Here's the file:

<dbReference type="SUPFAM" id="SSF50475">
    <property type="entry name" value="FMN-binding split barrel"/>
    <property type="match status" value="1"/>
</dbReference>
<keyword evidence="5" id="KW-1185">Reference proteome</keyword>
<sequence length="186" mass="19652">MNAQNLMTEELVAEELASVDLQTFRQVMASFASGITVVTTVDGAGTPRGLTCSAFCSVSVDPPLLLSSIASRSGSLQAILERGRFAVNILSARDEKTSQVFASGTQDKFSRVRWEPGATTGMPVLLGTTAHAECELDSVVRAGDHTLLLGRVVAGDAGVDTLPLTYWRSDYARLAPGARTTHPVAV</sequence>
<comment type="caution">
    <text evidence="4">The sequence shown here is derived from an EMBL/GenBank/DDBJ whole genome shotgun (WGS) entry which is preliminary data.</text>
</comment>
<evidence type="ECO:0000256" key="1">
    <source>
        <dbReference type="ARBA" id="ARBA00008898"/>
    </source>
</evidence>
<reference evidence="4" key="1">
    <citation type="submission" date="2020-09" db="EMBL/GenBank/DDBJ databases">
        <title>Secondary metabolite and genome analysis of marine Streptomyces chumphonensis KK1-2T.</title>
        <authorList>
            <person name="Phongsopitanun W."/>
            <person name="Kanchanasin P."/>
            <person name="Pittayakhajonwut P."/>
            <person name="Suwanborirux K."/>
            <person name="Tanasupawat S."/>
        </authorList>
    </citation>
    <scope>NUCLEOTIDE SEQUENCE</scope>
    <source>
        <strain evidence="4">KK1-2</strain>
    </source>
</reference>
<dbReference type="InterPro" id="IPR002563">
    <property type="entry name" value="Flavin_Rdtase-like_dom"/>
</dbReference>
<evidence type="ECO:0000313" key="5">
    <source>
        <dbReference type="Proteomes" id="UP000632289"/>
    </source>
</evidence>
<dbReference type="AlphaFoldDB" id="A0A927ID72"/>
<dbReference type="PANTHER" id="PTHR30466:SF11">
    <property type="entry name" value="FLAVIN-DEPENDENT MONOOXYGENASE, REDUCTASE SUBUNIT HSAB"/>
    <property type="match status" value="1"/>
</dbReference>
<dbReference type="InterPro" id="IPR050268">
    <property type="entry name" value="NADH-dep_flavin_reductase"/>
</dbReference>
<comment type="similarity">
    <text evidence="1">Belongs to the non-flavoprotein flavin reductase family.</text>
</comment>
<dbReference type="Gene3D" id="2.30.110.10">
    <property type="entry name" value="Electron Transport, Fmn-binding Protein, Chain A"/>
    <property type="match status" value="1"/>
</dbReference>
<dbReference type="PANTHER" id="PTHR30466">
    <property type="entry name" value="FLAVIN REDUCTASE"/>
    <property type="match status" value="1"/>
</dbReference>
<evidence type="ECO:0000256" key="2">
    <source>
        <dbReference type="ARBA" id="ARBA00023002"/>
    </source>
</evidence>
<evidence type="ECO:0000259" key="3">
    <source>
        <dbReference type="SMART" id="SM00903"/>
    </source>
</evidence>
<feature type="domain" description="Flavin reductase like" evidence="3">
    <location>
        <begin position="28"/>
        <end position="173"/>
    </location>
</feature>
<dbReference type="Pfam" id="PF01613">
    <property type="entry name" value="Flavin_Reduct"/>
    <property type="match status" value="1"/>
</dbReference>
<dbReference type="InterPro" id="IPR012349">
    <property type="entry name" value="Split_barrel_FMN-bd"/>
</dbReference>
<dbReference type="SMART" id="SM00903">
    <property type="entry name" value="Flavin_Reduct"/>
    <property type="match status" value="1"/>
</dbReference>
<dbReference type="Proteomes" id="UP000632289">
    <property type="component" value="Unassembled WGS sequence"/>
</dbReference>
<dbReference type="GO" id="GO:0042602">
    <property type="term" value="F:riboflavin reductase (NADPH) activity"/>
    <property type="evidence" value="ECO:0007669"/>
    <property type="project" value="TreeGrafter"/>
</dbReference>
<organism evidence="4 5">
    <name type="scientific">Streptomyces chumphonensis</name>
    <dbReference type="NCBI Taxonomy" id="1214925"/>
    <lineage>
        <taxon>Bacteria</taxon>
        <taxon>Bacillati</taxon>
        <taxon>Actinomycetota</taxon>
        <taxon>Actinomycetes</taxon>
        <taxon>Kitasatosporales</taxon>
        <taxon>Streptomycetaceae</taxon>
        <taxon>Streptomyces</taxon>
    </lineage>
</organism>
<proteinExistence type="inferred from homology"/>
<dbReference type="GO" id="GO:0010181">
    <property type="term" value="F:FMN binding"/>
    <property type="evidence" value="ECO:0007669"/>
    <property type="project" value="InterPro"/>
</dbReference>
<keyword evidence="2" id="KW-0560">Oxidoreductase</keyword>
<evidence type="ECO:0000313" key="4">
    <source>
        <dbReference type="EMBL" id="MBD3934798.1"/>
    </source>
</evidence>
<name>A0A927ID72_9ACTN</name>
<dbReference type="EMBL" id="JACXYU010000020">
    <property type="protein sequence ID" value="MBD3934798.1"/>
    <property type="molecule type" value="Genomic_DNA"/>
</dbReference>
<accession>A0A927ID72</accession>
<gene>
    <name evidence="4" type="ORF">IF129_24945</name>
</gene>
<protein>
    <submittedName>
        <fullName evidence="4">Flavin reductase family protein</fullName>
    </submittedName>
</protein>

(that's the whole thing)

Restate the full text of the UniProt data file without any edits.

<dbReference type="SUPFAM" id="SSF50475">
    <property type="entry name" value="FMN-binding split barrel"/>
    <property type="match status" value="1"/>
</dbReference>
<keyword evidence="5" id="KW-1185">Reference proteome</keyword>
<sequence length="186" mass="19652">MNAQNLMTEELVAEELASVDLQTFRQVMASFASGITVVTTVDGAGTPRGLTCSAFCSVSVDPPLLLSSIASRSGSLQAILERGRFAVNILSARDEKTSQVFASGTQDKFSRVRWEPGATTGMPVLLGTTAHAECELDSVVRAGDHTLLLGRVVAGDAGVDTLPLTYWRSDYARLAPGARTTHPVAV</sequence>
<comment type="caution">
    <text evidence="4">The sequence shown here is derived from an EMBL/GenBank/DDBJ whole genome shotgun (WGS) entry which is preliminary data.</text>
</comment>
<evidence type="ECO:0000256" key="1">
    <source>
        <dbReference type="ARBA" id="ARBA00008898"/>
    </source>
</evidence>
<reference evidence="4" key="1">
    <citation type="submission" date="2020-09" db="EMBL/GenBank/DDBJ databases">
        <title>Secondary metabolite and genome analysis of marine Streptomyces chumphonensis KK1-2T.</title>
        <authorList>
            <person name="Phongsopitanun W."/>
            <person name="Kanchanasin P."/>
            <person name="Pittayakhajonwut P."/>
            <person name="Suwanborirux K."/>
            <person name="Tanasupawat S."/>
        </authorList>
    </citation>
    <scope>NUCLEOTIDE SEQUENCE</scope>
    <source>
        <strain evidence="4">KK1-2</strain>
    </source>
</reference>
<dbReference type="InterPro" id="IPR002563">
    <property type="entry name" value="Flavin_Rdtase-like_dom"/>
</dbReference>
<evidence type="ECO:0000313" key="5">
    <source>
        <dbReference type="Proteomes" id="UP000632289"/>
    </source>
</evidence>
<dbReference type="AlphaFoldDB" id="A0A927ID72"/>
<dbReference type="PANTHER" id="PTHR30466:SF11">
    <property type="entry name" value="FLAVIN-DEPENDENT MONOOXYGENASE, REDUCTASE SUBUNIT HSAB"/>
    <property type="match status" value="1"/>
</dbReference>
<dbReference type="InterPro" id="IPR050268">
    <property type="entry name" value="NADH-dep_flavin_reductase"/>
</dbReference>
<comment type="similarity">
    <text evidence="1">Belongs to the non-flavoprotein flavin reductase family.</text>
</comment>
<dbReference type="Gene3D" id="2.30.110.10">
    <property type="entry name" value="Electron Transport, Fmn-binding Protein, Chain A"/>
    <property type="match status" value="1"/>
</dbReference>
<dbReference type="PANTHER" id="PTHR30466">
    <property type="entry name" value="FLAVIN REDUCTASE"/>
    <property type="match status" value="1"/>
</dbReference>
<evidence type="ECO:0000256" key="2">
    <source>
        <dbReference type="ARBA" id="ARBA00023002"/>
    </source>
</evidence>
<evidence type="ECO:0000259" key="3">
    <source>
        <dbReference type="SMART" id="SM00903"/>
    </source>
</evidence>
<feature type="domain" description="Flavin reductase like" evidence="3">
    <location>
        <begin position="28"/>
        <end position="173"/>
    </location>
</feature>
<dbReference type="Pfam" id="PF01613">
    <property type="entry name" value="Flavin_Reduct"/>
    <property type="match status" value="1"/>
</dbReference>
<dbReference type="InterPro" id="IPR012349">
    <property type="entry name" value="Split_barrel_FMN-bd"/>
</dbReference>
<dbReference type="SMART" id="SM00903">
    <property type="entry name" value="Flavin_Reduct"/>
    <property type="match status" value="1"/>
</dbReference>
<dbReference type="Proteomes" id="UP000632289">
    <property type="component" value="Unassembled WGS sequence"/>
</dbReference>
<dbReference type="GO" id="GO:0042602">
    <property type="term" value="F:riboflavin reductase (NADPH) activity"/>
    <property type="evidence" value="ECO:0007669"/>
    <property type="project" value="TreeGrafter"/>
</dbReference>
<organism evidence="4 5">
    <name type="scientific">Streptomyces chumphonensis</name>
    <dbReference type="NCBI Taxonomy" id="1214925"/>
    <lineage>
        <taxon>Bacteria</taxon>
        <taxon>Bacillati</taxon>
        <taxon>Actinomycetota</taxon>
        <taxon>Actinomycetes</taxon>
        <taxon>Kitasatosporales</taxon>
        <taxon>Streptomycetaceae</taxon>
        <taxon>Streptomyces</taxon>
    </lineage>
</organism>
<proteinExistence type="inferred from homology"/>
<dbReference type="GO" id="GO:0010181">
    <property type="term" value="F:FMN binding"/>
    <property type="evidence" value="ECO:0007669"/>
    <property type="project" value="InterPro"/>
</dbReference>
<keyword evidence="2" id="KW-0560">Oxidoreductase</keyword>
<evidence type="ECO:0000313" key="4">
    <source>
        <dbReference type="EMBL" id="MBD3934798.1"/>
    </source>
</evidence>
<name>A0A927ID72_9ACTN</name>
<dbReference type="EMBL" id="JACXYU010000020">
    <property type="protein sequence ID" value="MBD3934798.1"/>
    <property type="molecule type" value="Genomic_DNA"/>
</dbReference>
<accession>A0A927ID72</accession>
<gene>
    <name evidence="4" type="ORF">IF129_24945</name>
</gene>
<protein>
    <submittedName>
        <fullName evidence="4">Flavin reductase family protein</fullName>
    </submittedName>
</protein>